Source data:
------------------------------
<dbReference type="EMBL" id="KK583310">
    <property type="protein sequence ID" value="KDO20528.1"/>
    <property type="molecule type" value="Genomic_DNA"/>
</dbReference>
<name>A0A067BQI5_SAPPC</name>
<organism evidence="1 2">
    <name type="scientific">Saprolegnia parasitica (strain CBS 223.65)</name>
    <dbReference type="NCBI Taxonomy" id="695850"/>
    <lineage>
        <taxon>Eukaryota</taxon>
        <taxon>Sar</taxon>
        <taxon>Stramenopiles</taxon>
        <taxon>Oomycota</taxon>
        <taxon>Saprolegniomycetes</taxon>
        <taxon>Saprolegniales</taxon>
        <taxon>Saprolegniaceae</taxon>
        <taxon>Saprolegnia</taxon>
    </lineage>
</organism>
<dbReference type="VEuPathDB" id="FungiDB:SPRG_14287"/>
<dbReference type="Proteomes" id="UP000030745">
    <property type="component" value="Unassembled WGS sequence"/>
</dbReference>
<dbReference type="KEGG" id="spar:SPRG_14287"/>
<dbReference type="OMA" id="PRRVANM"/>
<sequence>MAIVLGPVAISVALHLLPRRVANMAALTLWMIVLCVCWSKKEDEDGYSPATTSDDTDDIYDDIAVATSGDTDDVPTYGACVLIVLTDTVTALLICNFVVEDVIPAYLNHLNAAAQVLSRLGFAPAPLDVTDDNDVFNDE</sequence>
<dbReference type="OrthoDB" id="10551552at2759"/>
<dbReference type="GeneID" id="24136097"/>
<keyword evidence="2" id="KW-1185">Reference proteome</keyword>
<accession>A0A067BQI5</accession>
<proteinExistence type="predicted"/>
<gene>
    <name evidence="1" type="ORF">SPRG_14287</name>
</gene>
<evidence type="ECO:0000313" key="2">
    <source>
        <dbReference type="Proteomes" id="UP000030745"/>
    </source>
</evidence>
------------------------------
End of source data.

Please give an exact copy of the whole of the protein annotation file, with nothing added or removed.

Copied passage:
<dbReference type="EMBL" id="KK583310">
    <property type="protein sequence ID" value="KDO20528.1"/>
    <property type="molecule type" value="Genomic_DNA"/>
</dbReference>
<name>A0A067BQI5_SAPPC</name>
<organism evidence="1 2">
    <name type="scientific">Saprolegnia parasitica (strain CBS 223.65)</name>
    <dbReference type="NCBI Taxonomy" id="695850"/>
    <lineage>
        <taxon>Eukaryota</taxon>
        <taxon>Sar</taxon>
        <taxon>Stramenopiles</taxon>
        <taxon>Oomycota</taxon>
        <taxon>Saprolegniomycetes</taxon>
        <taxon>Saprolegniales</taxon>
        <taxon>Saprolegniaceae</taxon>
        <taxon>Saprolegnia</taxon>
    </lineage>
</organism>
<dbReference type="VEuPathDB" id="FungiDB:SPRG_14287"/>
<dbReference type="Proteomes" id="UP000030745">
    <property type="component" value="Unassembled WGS sequence"/>
</dbReference>
<dbReference type="KEGG" id="spar:SPRG_14287"/>
<dbReference type="OMA" id="PRRVANM"/>
<sequence>MAIVLGPVAISVALHLLPRRVANMAALTLWMIVLCVCWSKKEDEDGYSPATTSDDTDDIYDDIAVATSGDTDDVPTYGACVLIVLTDTVTALLICNFVVEDVIPAYLNHLNAAAQVLSRLGFAPAPLDVTDDNDVFNDE</sequence>
<dbReference type="OrthoDB" id="10551552at2759"/>
<dbReference type="GeneID" id="24136097"/>
<keyword evidence="2" id="KW-1185">Reference proteome</keyword>
<accession>A0A067BQI5</accession>
<proteinExistence type="predicted"/>
<gene>
    <name evidence="1" type="ORF">SPRG_14287</name>
</gene>
<evidence type="ECO:0000313" key="2">
    <source>
        <dbReference type="Proteomes" id="UP000030745"/>
    </source>
</evidence>